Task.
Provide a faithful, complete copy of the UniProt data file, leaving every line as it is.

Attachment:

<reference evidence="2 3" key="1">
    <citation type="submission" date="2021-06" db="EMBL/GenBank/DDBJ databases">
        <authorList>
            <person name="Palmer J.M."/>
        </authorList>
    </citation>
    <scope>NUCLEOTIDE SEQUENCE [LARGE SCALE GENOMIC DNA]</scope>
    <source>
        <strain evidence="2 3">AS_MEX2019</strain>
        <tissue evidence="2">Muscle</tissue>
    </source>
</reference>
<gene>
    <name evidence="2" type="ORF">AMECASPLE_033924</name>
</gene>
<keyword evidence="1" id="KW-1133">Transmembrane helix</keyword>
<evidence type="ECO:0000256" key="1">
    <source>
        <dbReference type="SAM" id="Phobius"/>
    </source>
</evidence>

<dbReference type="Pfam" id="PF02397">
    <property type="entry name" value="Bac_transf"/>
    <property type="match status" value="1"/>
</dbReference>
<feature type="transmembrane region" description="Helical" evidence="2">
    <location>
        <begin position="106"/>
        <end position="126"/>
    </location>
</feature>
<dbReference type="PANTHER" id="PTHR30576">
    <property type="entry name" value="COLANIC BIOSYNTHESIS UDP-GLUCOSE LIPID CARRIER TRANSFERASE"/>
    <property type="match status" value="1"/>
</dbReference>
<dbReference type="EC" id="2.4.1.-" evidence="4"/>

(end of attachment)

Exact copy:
<reference evidence="2 3" key="1">
    <citation type="submission" date="2021-06" db="EMBL/GenBank/DDBJ databases">
        <authorList>
            <person name="Palmer J.M."/>
        </authorList>
    </citation>
    <scope>NUCLEOTIDE SEQUENCE [LARGE SCALE GENOMIC DNA]</scope>
    <source>
        <strain evidence="2 3">AS_MEX2019</strain>
        <tissue evidence="2">Muscle</tissue>
    </source>
</reference>
<gene>
    <name evidence="2" type="ORF">AMECASPLE_033924</name>
</gene>
<keyword evidence="1" id="KW-1133">Transmembrane helix</keyword>
<evidence type="ECO:0000256" key="1">
    <source>
        <dbReference type="SAM" id="Phobius"/>
    </source>
</evidence>

<dbReference type="Pfam" id="PF02397">
    <property type="entry name" value="Bac_transf"/>
    <property type="match status" value="1"/>
</dbReference>
<feature type="transmembrane region" description="Helical" evidence="2">
    <location>
        <begin position="106"/>
        <end position="126"/>
    </location>
</feature>
<dbReference type="PANTHER" id="PTHR30576">
    <property type="entry name" value="COLANIC BIOSYNTHESIS UDP-GLUCOSE LIPID CARRIER TRANSFERASE"/>
    <property type="match status" value="1"/>
</dbReference>
<dbReference type="EC" id="2.4.1.-" evidence="4"/>